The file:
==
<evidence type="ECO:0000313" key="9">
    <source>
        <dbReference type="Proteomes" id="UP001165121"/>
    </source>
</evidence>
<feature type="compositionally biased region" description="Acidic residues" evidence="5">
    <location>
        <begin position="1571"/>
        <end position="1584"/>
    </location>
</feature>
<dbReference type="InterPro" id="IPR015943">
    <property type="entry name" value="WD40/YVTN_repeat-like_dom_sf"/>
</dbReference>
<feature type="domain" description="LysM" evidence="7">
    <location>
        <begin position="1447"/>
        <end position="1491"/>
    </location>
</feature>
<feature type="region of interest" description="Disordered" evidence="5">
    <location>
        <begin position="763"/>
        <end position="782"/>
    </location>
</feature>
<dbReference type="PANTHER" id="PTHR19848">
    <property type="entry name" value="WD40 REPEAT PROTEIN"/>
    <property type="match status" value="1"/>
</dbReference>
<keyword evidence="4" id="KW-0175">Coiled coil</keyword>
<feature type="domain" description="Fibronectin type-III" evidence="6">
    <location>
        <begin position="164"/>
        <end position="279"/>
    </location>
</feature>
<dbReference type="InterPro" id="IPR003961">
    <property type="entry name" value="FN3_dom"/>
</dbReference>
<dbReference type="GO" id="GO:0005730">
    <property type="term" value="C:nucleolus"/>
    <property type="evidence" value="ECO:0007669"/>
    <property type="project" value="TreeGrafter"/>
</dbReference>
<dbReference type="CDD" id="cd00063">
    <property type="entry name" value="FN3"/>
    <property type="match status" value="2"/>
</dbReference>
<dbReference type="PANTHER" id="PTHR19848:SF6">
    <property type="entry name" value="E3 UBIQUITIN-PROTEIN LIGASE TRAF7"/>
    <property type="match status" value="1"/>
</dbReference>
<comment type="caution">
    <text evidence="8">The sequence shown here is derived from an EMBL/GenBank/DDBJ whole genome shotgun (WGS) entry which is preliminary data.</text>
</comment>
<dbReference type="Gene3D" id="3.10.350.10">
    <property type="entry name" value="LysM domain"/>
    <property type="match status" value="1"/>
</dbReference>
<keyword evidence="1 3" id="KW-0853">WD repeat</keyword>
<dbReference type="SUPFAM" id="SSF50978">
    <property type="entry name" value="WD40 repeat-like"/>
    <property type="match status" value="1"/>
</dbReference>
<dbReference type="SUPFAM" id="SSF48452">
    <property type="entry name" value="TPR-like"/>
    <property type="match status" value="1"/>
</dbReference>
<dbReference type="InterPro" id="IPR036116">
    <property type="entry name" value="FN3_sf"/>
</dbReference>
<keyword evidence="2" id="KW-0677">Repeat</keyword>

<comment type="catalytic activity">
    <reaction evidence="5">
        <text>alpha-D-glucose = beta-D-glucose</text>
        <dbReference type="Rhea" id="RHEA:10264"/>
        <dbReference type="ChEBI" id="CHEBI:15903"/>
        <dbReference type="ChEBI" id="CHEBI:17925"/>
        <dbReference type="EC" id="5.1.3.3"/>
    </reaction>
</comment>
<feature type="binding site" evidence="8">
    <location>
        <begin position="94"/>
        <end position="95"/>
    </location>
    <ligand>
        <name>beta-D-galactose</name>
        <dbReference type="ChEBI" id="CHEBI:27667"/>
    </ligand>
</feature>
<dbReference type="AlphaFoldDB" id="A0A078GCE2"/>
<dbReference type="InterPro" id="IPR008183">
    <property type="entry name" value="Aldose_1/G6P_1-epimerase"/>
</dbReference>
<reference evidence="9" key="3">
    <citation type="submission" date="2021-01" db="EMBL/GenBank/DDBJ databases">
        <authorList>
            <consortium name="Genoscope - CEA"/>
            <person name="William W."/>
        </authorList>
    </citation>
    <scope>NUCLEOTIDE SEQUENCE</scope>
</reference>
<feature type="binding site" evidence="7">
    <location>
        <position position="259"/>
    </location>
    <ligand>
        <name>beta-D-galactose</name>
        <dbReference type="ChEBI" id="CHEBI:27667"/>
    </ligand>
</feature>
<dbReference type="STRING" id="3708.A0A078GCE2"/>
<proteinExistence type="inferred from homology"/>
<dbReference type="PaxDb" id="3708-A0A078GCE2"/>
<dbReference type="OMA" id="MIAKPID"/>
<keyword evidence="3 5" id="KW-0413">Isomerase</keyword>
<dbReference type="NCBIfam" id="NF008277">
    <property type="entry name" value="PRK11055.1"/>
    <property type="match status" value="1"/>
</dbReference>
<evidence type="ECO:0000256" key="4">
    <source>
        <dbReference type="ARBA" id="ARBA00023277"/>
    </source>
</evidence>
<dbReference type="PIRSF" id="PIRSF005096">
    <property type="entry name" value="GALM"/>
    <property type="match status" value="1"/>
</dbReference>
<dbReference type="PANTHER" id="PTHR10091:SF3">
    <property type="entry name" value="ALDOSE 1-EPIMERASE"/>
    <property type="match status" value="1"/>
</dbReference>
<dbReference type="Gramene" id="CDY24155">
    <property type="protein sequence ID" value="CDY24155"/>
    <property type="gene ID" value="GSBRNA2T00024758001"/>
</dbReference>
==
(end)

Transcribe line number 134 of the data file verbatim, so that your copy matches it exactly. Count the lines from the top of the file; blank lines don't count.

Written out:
    <property type="entry name" value="ALDOSE 1-EPIMERASE"/>